Young Harry is in love and wants to marry an actress, much to the displeasure of his family. Harry thinks that Bishop Armstrong knows nothing about love so Armstrong tells him the story of ... See full summary »
An attractive woman going by the name Marguerite lives in Paris and is a courtesan, kept by the rich aristocrat Baron de Varville. When the handsome young Armand sees her for the first time, he immediately falls in love. Camille is not so easy as to fall for his charms immediately. She lives a comfortable life, after all. As she comes to have feelings for him, Armand's father intervenes asking her not to cast a shadow on his son's future prospects and she agrees. In her greatest time of need however, the loving Armand returns to her.Written by
Henry Daniell replaced John Barrymore due to the influence of Greta Garbo. According to Daniell's daughter Allyson, by this point the increasingly alcoholic Barrymore had poor personal hygiene, and the actress preferred Daniell as de Varville. According to Allyson in a January 1983 issue of "Films in Review," "She enjoyed working with John in Grand Hotel (1932) but when it came time for 'Camille', it was observed that, unlike Barrymore, Daddy didn't smell." See more »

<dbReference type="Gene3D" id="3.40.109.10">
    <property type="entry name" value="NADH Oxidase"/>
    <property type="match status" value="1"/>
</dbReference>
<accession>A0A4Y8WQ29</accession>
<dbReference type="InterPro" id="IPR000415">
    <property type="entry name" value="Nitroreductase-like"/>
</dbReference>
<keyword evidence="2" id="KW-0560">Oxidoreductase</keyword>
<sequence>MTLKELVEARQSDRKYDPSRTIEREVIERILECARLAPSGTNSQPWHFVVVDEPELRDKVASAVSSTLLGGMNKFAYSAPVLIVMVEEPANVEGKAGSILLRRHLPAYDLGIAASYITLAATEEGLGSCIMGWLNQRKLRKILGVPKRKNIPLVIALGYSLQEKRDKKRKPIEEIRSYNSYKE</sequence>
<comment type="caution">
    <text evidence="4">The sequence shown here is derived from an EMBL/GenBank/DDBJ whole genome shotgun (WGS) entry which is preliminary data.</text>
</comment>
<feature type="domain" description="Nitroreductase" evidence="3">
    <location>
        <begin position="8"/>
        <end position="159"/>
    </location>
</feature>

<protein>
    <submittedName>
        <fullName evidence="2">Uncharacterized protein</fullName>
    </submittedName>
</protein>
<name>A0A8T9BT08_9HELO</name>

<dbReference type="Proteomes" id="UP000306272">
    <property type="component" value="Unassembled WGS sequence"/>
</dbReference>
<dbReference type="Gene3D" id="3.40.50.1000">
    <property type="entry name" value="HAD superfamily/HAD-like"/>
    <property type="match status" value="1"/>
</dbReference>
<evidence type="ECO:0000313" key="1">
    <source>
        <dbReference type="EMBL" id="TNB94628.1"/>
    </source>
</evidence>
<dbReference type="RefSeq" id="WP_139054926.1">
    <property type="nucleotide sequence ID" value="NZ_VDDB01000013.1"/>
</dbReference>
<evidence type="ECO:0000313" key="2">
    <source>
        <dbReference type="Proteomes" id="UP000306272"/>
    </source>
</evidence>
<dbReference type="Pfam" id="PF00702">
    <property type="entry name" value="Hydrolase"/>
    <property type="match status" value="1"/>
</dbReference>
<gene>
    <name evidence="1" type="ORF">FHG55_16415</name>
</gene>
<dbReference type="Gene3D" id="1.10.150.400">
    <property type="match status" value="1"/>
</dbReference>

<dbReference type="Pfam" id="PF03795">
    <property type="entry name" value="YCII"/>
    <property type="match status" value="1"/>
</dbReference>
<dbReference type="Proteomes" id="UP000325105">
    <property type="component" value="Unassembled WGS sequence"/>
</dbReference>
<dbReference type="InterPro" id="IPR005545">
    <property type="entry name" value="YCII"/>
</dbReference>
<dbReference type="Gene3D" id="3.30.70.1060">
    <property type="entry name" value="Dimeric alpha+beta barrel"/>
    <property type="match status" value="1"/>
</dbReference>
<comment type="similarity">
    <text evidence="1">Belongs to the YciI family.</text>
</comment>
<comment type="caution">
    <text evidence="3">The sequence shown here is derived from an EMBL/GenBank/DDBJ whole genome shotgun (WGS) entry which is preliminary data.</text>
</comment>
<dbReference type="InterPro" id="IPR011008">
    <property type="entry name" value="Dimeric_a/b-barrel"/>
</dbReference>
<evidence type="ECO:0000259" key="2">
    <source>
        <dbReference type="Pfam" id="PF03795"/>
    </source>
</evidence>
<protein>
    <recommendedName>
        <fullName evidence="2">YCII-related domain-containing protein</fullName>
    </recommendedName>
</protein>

Prudence raises her left hand to her cigar, but removes it from her mouth with the right hand. See more »
The luminous Greta Garbo in one of her best remembered roles. In this she is the tragic heroine who is dabbling with fate with Robert Taylor (who seems to be wearing more make-up than Greta!) while moving towards the inevitable weepie conclusion.
Certainly Garbo was best in these kind of other-worldly roles, in another place and time, than she was in the few contemporary features she attempted. Not a great actress, but a beautiful woman and a true star who the camera clearly loved. Taylor would move out of romances and musicals into more typically heroic roles by the end of the 1930s, but he's a good romantic lead here.
And I mustn't forget the pleasure of seeing Henry Daniell, one of Hollywood's greatest villains.
Filmed with the commonplace MGM gloss of the time, Camille' delivers on all levels - if you're looking for an escapist, teary, film with lots of close-ups and a nice slow pace. It belongs square in that first decade of the talkies and this sort of thing fell out of fashion after the Second World War.
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